Categorized | Short Sales

Short sales don’t have to be Horror Stories

Posted on 15 September 2010 by Aaron Hofmann

A couple years ago, very few people had heard of short sales. Now everyone seems to have hear a horror story about the process, whether a seller or a buyer. A short sale transaction can take months to be approved and closed. While short sale approvals can be completed in a short timeframe, the reality is that short sales usually take three to four times as long as a regular sale to finally get to the closing.

Our number one tip for both buyers and sellers is to be patient and flexible. Each transaction has its unique attributes.

For conventional loan short sales, it can take anywhere from 30 days to 6 months for lender approval. Click here for more information on FHA short sales.


For buyers, the first step is to make sure you’re working with an Atlanta Realtor that specializes in foreclosures and short sales. A lot of advice always points to making sure that the listing agent is an expert, but if the Realtor representing you as a buyer’s agent is very knowledgeable in distressed properties, you will become frustrated very quickly.

Identifying the right property and understanding expectations up front is important. Your Realtor will be able to assess whether the property is priced where it’s more likely for the bank to accept or whether the price is completely out of line. We’ve seen a growing trend where listing agents will reduce the price of a property the last few weeks before foreclosure in an attempt to get an offer, but this is merely a “teaser” price. They’re trying to stall the foreclosure and buy their clients some time, but along the way they’re misleading buyers.

So it’s very important for your Realtor to investigate a home that you’re interested in making an offer on to determine the likelihood of a bank approving the short sale. They will need to interview the listing agent to ensure they have the adequate training, experience and proper documentation to see the short sale through to a successful completion.

Once you have a contract with a seller, it will be contingent upon the bank approving it. They’ll review all the hardship documents to ensure everything is complete. The next step will be to assess the current value of the home. They’ll either order a broker’s price opinion (BPO) from a real estate broker or an appraisal from a certified appraiser. They’ll compare the offer price to the outstanding loan balance and to the current value attained from the BPO or appraisal. The unfortunate thing for buyers is there isn’t much communication from the bank during this process so buyers are left waiting and wondering. If you go into it with the right expectations, this won’t be an issue.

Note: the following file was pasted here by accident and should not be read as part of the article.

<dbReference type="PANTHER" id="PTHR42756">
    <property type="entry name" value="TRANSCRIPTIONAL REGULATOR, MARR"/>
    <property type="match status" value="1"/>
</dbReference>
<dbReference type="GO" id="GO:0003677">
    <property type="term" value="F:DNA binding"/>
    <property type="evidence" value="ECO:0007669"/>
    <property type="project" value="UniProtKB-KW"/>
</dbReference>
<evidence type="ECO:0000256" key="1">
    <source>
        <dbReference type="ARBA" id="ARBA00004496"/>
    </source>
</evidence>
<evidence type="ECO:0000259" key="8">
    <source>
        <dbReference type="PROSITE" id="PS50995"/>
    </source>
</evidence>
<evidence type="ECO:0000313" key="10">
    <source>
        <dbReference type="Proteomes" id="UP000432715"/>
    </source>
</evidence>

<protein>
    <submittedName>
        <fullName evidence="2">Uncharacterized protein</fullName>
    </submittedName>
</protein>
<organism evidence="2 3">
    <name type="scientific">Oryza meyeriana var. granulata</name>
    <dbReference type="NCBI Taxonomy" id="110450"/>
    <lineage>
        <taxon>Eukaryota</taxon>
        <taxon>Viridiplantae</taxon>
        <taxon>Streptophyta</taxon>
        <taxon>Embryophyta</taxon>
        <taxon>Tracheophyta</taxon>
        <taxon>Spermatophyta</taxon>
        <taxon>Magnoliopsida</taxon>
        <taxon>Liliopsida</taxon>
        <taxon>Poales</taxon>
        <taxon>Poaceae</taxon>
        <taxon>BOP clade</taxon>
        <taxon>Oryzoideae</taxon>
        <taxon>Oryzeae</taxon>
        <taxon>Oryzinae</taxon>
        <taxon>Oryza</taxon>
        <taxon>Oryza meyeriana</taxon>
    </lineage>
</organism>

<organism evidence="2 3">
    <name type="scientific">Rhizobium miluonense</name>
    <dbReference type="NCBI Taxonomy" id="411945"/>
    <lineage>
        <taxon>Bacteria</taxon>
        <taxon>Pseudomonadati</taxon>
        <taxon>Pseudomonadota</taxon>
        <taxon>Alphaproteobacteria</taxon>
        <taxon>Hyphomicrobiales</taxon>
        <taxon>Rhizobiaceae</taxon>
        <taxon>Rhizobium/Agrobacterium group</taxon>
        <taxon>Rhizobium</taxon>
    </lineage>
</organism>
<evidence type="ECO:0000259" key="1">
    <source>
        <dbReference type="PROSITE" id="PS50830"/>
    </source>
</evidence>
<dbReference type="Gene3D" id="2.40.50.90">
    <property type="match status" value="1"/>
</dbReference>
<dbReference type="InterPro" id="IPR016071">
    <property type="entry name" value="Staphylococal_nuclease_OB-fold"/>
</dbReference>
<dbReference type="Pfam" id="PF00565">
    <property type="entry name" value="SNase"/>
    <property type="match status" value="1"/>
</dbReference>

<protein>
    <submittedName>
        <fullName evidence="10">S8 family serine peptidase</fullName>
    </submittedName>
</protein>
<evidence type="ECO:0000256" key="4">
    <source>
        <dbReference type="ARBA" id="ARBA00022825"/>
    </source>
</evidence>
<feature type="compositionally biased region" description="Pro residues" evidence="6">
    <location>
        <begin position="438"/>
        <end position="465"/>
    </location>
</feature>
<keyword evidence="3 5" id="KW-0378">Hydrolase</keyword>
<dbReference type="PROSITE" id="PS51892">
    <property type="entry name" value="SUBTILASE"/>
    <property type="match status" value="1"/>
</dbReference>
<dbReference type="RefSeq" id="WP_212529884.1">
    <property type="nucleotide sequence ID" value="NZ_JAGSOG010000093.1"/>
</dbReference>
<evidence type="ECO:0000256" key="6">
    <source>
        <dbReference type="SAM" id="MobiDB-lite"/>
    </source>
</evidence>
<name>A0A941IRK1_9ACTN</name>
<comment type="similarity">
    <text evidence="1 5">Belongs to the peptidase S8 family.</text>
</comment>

Once the bank has approved the short sale, they’ll generally require it to be closed in 30 days. This is where flexibility is key.


If you’re a seller, you also must be patient and flexible and do your homework upfront. Most critical for you is to ensure you’ve compiled all the required documents and have them updated when you’re ready to submit a buyer’s contract on your home. Many short sales get delayed due to incomplete files or outdated information.

Lenders take their time while responding, but when they do, they usually give a 72 hour timeframe to respond or provide the missing documentation. If the documentation is not provided within the specified timeframe, it usually ends up in a closed file. Another common situation that is happening very often is borrowers being served with foreclosure paperwork from either the lender or Homeowner’s Association while the short sale is being processed.

If this happens, you need to communicate this to your listing agent as soon as possible. Foreclosures and short sales are parallel processes and one does not cancel the other. Sometimes a short sale might delay a final sale date, but it will definitely not stop the lender from starting the foreclosure proceedings.

Once you have a contract and have submitted all hardship documents, you are in the same boat with the buyer. You wait. Be patient and flexible. Once the bank has come back with an approval, you’ll need to review to ensure you are satisfied with the terms of the short sale approval.

While short sales can be frustrating for buyers and sellers, it doesn’t have to be. Our team specializes in short sales and foreclosures, so we see the issues on a daily basis, know how to react and counsel you on these items and assist you in either avoiding foreclosure if a seller or finding a great deal if you’re a buyer. We are Certified Distressed Property Experts, trained specifically to deal with Atlanta short sales and foreclosures.

You can contact your Atlanta Short Sale Realtor for more information or to schedule an appointment.

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